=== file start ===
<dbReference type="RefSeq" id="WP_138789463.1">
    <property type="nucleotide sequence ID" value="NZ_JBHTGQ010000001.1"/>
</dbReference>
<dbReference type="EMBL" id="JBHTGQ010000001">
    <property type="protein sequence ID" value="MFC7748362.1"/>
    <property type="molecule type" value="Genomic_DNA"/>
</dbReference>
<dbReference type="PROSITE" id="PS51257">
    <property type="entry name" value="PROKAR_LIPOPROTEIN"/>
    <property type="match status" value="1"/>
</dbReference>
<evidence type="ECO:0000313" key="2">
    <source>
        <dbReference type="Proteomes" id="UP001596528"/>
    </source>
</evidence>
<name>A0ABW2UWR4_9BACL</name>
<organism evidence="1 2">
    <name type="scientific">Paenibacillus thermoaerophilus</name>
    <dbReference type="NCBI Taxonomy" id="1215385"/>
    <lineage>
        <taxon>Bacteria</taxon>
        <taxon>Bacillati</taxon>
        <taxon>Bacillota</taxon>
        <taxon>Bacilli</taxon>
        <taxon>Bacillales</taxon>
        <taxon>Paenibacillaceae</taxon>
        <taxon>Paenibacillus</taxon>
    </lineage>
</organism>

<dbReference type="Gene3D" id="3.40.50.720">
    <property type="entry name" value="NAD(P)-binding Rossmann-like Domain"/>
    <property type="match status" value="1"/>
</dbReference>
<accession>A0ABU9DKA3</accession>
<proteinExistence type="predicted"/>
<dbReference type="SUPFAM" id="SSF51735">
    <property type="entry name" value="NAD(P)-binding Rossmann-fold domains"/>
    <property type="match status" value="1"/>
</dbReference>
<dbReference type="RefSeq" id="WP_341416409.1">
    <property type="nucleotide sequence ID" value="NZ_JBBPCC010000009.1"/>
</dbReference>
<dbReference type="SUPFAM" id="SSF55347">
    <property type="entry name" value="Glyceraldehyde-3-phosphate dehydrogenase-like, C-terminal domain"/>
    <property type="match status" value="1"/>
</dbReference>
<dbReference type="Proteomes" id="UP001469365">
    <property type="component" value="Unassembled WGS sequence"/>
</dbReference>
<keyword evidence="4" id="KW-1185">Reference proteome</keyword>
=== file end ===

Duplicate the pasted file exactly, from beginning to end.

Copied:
<dbReference type="RefSeq" id="WP_138789463.1">
    <property type="nucleotide sequence ID" value="NZ_JBHTGQ010000001.1"/>
</dbReference>
<dbReference type="EMBL" id="JBHTGQ010000001">
    <property type="protein sequence ID" value="MFC7748362.1"/>
    <property type="molecule type" value="Genomic_DNA"/>
</dbReference>
<dbReference type="PROSITE" id="PS51257">
    <property type="entry name" value="PROKAR_LIPOPROTEIN"/>
    <property type="match status" value="1"/>
</dbReference>
<evidence type="ECO:0000313" key="2">
    <source>
        <dbReference type="Proteomes" id="UP001596528"/>
    </source>
</evidence>
<name>A0ABW2UWR4_9BACL</name>
<organism evidence="1 2">
    <name type="scientific">Paenibacillus thermoaerophilus</name>
    <dbReference type="NCBI Taxonomy" id="1215385"/>
    <lineage>
        <taxon>Bacteria</taxon>
        <taxon>Bacillati</taxon>
        <taxon>Bacillota</taxon>
        <taxon>Bacilli</taxon>
        <taxon>Bacillales</taxon>
        <taxon>Paenibacillaceae</taxon>
        <taxon>Paenibacillus</taxon>
    </lineage>
</organism>

<dbReference type="Gene3D" id="3.40.50.720">
    <property type="entry name" value="NAD(P)-binding Rossmann-like Domain"/>
    <property type="match status" value="1"/>
</dbReference>
<accession>A0ABU9DKA3</accession>
<proteinExistence type="predicted"/>
<dbReference type="SUPFAM" id="SSF51735">
    <property type="entry name" value="NAD(P)-binding Rossmann-fold domains"/>
    <property type="match status" value="1"/>
</dbReference>
<dbReference type="RefSeq" id="WP_341416409.1">
    <property type="nucleotide sequence ID" value="NZ_JBBPCC010000009.1"/>
</dbReference>
<dbReference type="SUPFAM" id="SSF55347">
    <property type="entry name" value="Glyceraldehyde-3-phosphate dehydrogenase-like, C-terminal domain"/>
    <property type="match status" value="1"/>
</dbReference>
<dbReference type="Proteomes" id="UP001469365">
    <property type="component" value="Unassembled WGS sequence"/>
</dbReference>
<keyword evidence="4" id="KW-1185">Reference proteome</keyword>